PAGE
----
By Connor Lynch
OTTAWA — Farm country can always use more farmers. But another area of expertise, an uncommon interest for farm kids, would be a great benefit to farmers: the law.
But agriculture lawyers are few and far between, say two prominent Ontario agriculture lawyers.
Last year, London-based Western University started tracking where its incoming law students came from. Of 176 new law students in 2017, only 15 came from an area with a population under 20,000.
It’s a problem that Ottawa-based agriculture lawyer Don Good, who’s been in the practice for decades, is quite familiar with. Good used to run a program with the University of Guelph in the hopes of coaxing farm kids into law. Good would bring students to court with him, and by the end of it, he thought that he’d gotten at least a couple interested in studying law. But the university dropped the program more than 10 years ago.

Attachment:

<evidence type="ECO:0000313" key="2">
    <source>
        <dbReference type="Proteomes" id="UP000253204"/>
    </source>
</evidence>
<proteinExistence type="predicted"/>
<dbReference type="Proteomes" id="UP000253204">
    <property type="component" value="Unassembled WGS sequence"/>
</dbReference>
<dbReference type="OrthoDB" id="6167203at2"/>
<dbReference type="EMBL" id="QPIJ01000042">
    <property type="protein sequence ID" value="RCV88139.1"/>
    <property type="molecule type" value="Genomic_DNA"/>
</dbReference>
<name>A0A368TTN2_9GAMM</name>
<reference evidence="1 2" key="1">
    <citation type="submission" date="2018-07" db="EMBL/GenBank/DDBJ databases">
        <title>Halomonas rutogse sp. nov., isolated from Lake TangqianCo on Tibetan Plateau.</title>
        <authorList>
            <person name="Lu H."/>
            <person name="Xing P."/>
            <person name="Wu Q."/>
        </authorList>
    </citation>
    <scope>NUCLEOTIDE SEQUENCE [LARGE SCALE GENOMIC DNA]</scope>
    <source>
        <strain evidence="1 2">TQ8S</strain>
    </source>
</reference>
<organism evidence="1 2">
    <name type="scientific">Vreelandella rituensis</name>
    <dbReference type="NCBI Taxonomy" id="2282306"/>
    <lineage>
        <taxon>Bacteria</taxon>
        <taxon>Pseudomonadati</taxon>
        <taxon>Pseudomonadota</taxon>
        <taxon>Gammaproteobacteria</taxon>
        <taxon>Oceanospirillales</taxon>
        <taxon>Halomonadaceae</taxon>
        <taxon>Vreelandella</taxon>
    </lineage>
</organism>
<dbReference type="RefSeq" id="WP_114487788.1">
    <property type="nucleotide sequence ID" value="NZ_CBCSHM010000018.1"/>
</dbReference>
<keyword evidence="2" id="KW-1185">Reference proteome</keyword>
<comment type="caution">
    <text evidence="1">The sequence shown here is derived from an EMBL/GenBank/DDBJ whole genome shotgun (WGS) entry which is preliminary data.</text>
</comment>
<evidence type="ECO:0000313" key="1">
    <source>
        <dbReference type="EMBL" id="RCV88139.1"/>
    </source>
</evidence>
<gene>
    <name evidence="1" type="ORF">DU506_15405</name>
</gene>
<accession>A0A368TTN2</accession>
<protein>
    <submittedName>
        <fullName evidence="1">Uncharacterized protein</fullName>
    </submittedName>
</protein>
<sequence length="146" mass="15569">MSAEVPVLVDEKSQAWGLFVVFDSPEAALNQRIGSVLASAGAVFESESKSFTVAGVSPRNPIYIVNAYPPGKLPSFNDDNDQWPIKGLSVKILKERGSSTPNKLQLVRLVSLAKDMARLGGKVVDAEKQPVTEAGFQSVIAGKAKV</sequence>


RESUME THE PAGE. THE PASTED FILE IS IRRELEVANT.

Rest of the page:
It would be fairly difficult to have just an Eastern Ontario practice if all you were doing was farm law, he said. You have to handle other cases or cover a larger area, he said.
Do what you enjoy for your undergrad, get good marks and you’ve got a shot at law school, Ottawa ag lawyer Kurtis Andrews said. Having a farm background makes a difference. Andrews said he’s dealt with very intelligent and knowledgeable lawyers who’ve made comments about farming that make no sense to him. “You’ll be talking about something that’s common knowledge as a rural issue and they have no idea what you’re talking about,” he said. “You may find yourself having to prove something very basic,” like how often you milk your cows in a day.
“It’s in agriculture’s interest to have lawyers from a farming background, and the more the better,” Andrews said.